Griffo and Brindisi in Talks with Governor's Office Over Regional Concerns

 

Griffo and Brindisi Advance Talks With Administration Over Pressing Regional Development Concerns

 Capping several days of high-level meetings with state leaders, Senator Joseph A. Griffo (R-Rome) and Assemblyman Anthony Brindisi (D-Utica) said they have established a new, strong level of dialogue with top state officials and brought to those officials’ attentions strong community concerns related to economic development, state agency decisions, and the upcoming Base Realignment and Closure process.

“Although we still have some concerns, we believe that the dialogue we had with Lt. Governor Duffy and the top members of the Governor’s staff has allowed us to bring the concerns we have directly from the people of our community to the top policymakers of the state, so that they have a fuller, more informed view about the impact of state actions on Oneida County,” Griffo and Brindisi said. “The meetings we have had were a reflection that Governor Cuomo is sensitive to the concerns that have come from us as well as local officials, and that he is engaged in the issues that are of utmost importance to our constituents. We believe the solutions begin with an open, candid dialogue, and the sessions we had were the first step that was necessary for us to serve the people of our communities.”

Brindisi and Griffo said that discussions centered around three major topics:

  • State support for regional economic development priorities
  • The need for strong state leadership to protect defense-related assets
  • State agency actions, such as plans announced that impact mental health facilities in West Utica.


"The greatest need we have in this region is to move forward to implement our economic development plans so that we can create jobs for the people of our region,” Griffo said. “I believe that it was important as we begin another year in which state agencies will be providing millions of dollars to support economic development that the people at the top fully understand the region’s needs and its potential for growth.

Brindisi said that the legislators repeated past calls for support in coping with the expected BRAC process. “Leadership to protect Rome Lab, the Defense Finance Accounting Service, EADS and all the related employers begins at the top,” Brindisi said. “Our meetings were a chance to actively engage the Governor’s Office in this process and strengthen the teamwork that is going to be essential in the months ahead as we work to protect our region.”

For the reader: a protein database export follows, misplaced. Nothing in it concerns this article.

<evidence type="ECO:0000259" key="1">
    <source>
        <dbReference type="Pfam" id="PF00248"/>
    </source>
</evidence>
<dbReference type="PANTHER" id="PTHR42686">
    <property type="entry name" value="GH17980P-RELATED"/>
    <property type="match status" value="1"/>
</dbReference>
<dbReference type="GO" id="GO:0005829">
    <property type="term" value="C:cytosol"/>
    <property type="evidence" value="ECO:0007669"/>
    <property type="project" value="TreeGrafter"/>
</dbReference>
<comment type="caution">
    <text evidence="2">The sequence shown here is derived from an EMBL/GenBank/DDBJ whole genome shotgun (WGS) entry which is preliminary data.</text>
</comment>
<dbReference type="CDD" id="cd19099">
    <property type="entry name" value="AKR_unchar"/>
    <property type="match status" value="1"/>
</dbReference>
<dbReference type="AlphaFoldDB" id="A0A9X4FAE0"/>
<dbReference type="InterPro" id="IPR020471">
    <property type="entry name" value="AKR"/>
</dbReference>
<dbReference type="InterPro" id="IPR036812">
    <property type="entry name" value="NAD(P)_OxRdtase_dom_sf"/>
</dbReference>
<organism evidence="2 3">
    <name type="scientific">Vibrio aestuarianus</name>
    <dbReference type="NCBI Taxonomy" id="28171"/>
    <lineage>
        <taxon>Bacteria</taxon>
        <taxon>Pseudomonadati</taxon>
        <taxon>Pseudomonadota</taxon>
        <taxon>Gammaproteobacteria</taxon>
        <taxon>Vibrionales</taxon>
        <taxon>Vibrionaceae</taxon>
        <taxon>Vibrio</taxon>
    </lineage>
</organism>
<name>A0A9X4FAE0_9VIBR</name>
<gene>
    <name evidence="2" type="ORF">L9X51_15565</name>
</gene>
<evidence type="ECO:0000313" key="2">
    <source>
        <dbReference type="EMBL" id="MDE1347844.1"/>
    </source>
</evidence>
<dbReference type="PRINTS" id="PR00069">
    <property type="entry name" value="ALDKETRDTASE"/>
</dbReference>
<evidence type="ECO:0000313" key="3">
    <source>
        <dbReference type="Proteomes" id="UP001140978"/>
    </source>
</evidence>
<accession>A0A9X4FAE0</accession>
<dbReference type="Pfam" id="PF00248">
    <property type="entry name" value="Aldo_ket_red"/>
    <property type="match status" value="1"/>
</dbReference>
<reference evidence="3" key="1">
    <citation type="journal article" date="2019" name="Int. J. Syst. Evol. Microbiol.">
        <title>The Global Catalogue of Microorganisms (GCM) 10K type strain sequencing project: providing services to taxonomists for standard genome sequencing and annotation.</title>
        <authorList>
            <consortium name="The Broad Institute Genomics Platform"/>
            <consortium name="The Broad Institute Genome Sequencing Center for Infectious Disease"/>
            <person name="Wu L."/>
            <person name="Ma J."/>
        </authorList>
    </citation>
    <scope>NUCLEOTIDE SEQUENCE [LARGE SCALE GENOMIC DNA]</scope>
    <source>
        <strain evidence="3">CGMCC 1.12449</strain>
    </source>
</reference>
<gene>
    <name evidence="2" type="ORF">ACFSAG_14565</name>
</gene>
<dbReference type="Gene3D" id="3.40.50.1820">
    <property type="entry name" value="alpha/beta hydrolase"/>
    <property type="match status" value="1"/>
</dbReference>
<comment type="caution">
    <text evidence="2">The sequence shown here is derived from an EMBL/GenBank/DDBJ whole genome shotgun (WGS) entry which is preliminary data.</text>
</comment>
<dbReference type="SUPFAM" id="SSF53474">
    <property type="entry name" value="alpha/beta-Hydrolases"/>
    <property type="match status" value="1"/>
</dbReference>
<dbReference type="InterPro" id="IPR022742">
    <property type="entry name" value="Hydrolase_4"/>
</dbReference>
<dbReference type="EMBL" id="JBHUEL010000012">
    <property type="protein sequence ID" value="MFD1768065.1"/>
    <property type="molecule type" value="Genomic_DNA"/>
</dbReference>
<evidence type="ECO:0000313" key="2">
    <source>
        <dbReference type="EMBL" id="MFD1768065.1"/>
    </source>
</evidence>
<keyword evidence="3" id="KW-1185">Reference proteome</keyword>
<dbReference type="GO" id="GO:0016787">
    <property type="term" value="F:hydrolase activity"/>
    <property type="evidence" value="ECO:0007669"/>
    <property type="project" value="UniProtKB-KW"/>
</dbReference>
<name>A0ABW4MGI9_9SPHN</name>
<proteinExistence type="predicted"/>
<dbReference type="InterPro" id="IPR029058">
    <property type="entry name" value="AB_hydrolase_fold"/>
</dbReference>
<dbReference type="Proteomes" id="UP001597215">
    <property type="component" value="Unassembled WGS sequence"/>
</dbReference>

Griffo and Brindisi said that they were pleased with the dialogue that has developed over state agency decisions, including the proposal by the Office of Mental Health that would realign services at Mohawk Valley Psychiatric Center in West Utica, causing a reduction in jobs and shifting some current patients into outpatient settings.

“We spoke to the Commissioner of Mental Health. We spoke to the Governor’s staff. We have been able to make the community’s case face-to-face. I would characterize these sessions as both candid and ongoing,” Griffo said.

“The response we have been given is that the Commissioner of Mental Health will evaluate what we said, and at some level, there will be dialogue between the state and the community, although the details of that remain to be worked out,” Brindisi said.

Both legislators characterized the conversations as a beginning, and said they would continue to work in Albany for the region in these and other issues, including possible relocation of state Department of Transportation offices. “Decisions by individual agencies, when seen from the community perspective, can reflect a trend of taking away form a community at a time when investing in this community is the proper course of action,” said Griffo and Brindisi. “We brought that perspective to our meeting, they certainly heard our concerns, and now we will continue to monitor the situation.”

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